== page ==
Monday, November 29, 2010

Practical our day to day.

I am always looking for opportunities to encourage self-reliance, sensory exploration and fine motor practice into our daily rhythm. One thing I do is let Q do some scooping of food. Today she requested some vegetables for lunch. I keep a tupperware of frozen veggies in the freezer for lunches and snacks on those days our fridge is bare of anything fresh (today being the first day home after vacation is a prime example!!). I set Q up on her stool, the veggies on her left and the bowl she would scoop into on the right. She then used her spoon to scoop veggies from left to right (to train her brain in the way print runs). She felt so proud helping and she exercised so many toddler skills in this simple activity. She also scoops yogurt, cheerios, and other foods at lunch time.
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Three Bears--toddler version

Our 26 month-old is right on the cusp of being ready for paperback storybooks...we're still hanging on to some favorite, longer board books, but she's ready for a bit more plot and length. This is a tricky world--finding trade books that are simple and short enough to keep her attention. Here is one of our current favorites:

I love that the book tells the story of the three bears, but the text is kept very sparse and just the necessary details are given. Here's a sample page:

The way that there is a small phrase above each illustration is a great tool for teaching text-to-picture awareness. The child begins to see that the text connected to the picture describes the illustration.

I also love the way that there is a separate illustration for each step in the story to help facilitate comprehension for little ones.

This book is a fabulous choice for toddlers who are entering the world of "real" stories and my girl just eats it up when I read this one to her! She's learning some great vocabulary--porridge, cottage, etc. She's also getting her first taste at the elements of plot in all stories--setting, characters, problem, solution....I try to briefly discuss these with her in a natural fashion--for example:
"Look, their cottage--that's another word for house--is in the woods. See how there are trees all around it?"
"Uhhh-ohhh--will the bears be happy that Goldilocks came in their house without knocking?"

Counting Book Fave

Here's another favorite counting book on our shelf right now. There are tons of versions of this traditional song, but I love this one by Ezra Jack Keats. The illustrations are beautiful! There is a tune that goes along with the text, so we sing/read the book. Besides counting, children also learn about the names of different animals, what types of homes they have, and some information about animal babies. We love this one!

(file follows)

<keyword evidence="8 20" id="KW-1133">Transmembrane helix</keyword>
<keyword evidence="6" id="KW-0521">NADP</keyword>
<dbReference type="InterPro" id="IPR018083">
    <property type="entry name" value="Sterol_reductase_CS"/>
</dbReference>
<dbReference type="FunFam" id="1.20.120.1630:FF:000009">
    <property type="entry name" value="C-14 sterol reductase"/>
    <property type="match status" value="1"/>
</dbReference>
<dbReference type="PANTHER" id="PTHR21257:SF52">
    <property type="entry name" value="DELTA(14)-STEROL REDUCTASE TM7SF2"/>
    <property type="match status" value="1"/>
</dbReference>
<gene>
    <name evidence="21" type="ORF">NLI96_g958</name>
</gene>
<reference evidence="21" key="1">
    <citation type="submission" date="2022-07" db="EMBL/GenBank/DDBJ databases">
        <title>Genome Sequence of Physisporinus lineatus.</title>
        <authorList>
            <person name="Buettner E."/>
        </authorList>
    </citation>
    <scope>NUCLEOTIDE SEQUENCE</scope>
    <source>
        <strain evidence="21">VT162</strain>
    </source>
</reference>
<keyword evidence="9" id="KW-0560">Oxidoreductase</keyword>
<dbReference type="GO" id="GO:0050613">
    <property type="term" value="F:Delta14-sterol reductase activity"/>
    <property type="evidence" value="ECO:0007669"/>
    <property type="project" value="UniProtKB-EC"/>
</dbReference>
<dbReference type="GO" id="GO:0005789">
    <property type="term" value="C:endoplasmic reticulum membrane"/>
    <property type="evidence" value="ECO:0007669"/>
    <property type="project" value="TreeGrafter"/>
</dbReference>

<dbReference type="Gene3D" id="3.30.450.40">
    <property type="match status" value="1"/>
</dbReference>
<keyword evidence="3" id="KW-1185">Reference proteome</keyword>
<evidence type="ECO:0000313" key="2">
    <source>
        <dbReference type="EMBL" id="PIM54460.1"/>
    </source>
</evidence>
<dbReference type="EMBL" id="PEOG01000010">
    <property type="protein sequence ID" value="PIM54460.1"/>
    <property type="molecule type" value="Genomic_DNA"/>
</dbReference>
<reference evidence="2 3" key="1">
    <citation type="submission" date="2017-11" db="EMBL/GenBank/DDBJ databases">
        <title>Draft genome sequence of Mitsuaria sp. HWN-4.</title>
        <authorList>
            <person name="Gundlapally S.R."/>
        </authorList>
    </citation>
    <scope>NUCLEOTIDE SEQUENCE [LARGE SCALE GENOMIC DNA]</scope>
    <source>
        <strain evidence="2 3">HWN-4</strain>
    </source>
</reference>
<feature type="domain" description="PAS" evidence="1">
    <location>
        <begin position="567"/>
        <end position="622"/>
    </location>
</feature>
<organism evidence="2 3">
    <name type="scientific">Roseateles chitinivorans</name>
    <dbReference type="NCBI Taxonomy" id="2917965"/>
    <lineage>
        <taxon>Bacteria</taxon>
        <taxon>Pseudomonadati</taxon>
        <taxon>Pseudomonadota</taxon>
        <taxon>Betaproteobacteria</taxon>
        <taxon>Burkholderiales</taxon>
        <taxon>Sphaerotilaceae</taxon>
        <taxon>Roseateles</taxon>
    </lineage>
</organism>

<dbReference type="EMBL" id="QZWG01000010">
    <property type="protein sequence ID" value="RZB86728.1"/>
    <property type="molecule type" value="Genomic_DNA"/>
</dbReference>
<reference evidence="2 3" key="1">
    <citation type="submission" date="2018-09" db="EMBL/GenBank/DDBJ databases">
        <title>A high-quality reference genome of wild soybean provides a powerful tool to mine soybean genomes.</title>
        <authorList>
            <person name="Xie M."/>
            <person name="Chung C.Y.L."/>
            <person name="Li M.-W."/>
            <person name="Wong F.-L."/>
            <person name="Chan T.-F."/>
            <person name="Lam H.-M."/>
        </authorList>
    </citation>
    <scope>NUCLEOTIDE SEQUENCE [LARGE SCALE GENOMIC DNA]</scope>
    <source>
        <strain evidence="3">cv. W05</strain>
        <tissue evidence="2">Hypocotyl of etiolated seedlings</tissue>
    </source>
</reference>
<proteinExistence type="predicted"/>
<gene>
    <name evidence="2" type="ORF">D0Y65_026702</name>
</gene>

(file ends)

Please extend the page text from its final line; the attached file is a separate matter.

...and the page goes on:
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Tuesday, November 23, 2010

Thankful Tree

I found a great dried plant (tree? Small bush? not sure) on a walk a couple weeks ago. Clipped off some pieces for a project. On Saturday in Home Depot the bright fall-colored paint chips caught my eye when we passed by I grabbed a handful in different fall colors. At home I used a leaf cookie-cutter, traced the leaf on the back, cut them out, burnished the edges with a dark brown stamp pad and painted the names of our family members on the leaves with white paint. Today Q and I hot glued them onto the branches--she picked where each one would go.
Inside the glass vase are river rocks and white lights.
Love a reminder of people we are so thankful for! Will have fun "reading" the names with Quinn--she can recognize all of them by their first letter!

A free, pretty fall project!

*if I wouldn't have had a leaf cookie cutter I'd have printed a template off google images (put in leaf cookie cutter), copy the image, paste it into Word and make it the size you want.
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Monday, November 22, 2010

Paper-covered table

Last night for our church small group I covered the kitchen table in brown craft paper for the kids to do a project and my table to stay protected. I decided after group to just leave the paper and writing supplies out for Q and me to play with today. We had the BEST time writing and drawing all over the table this morning! Q dictated words and names for me to write and we had some great discussion about letter sounds. Then we explored with the different writing tools. Fun times, and very easy!
I bought the craft paper rolls at Dollar Tree in a bin of packaging/shipping supplies they always have out at the holidays. The rolls have a surprising amout of paper on them and I find so many uses for this simple brown paper!!
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Saturday, November 20, 2010

Leafy Turkey

On a walk we collected brown, red, orange and yellow leaves (Q loved helping with that!) We glued them onto paper, added a bark body we found in the backyard, some twig legs, a couple of lentils for eyes and used yellow and red leaves for the beak and waddle. He is making our fridge oh-so-festive!
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Friday, November 19, 2010

Fall Gathering Collage

So simple...collect a basket of neat things on a walk outside and glue them onto a collage!
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Oldy but Goody #2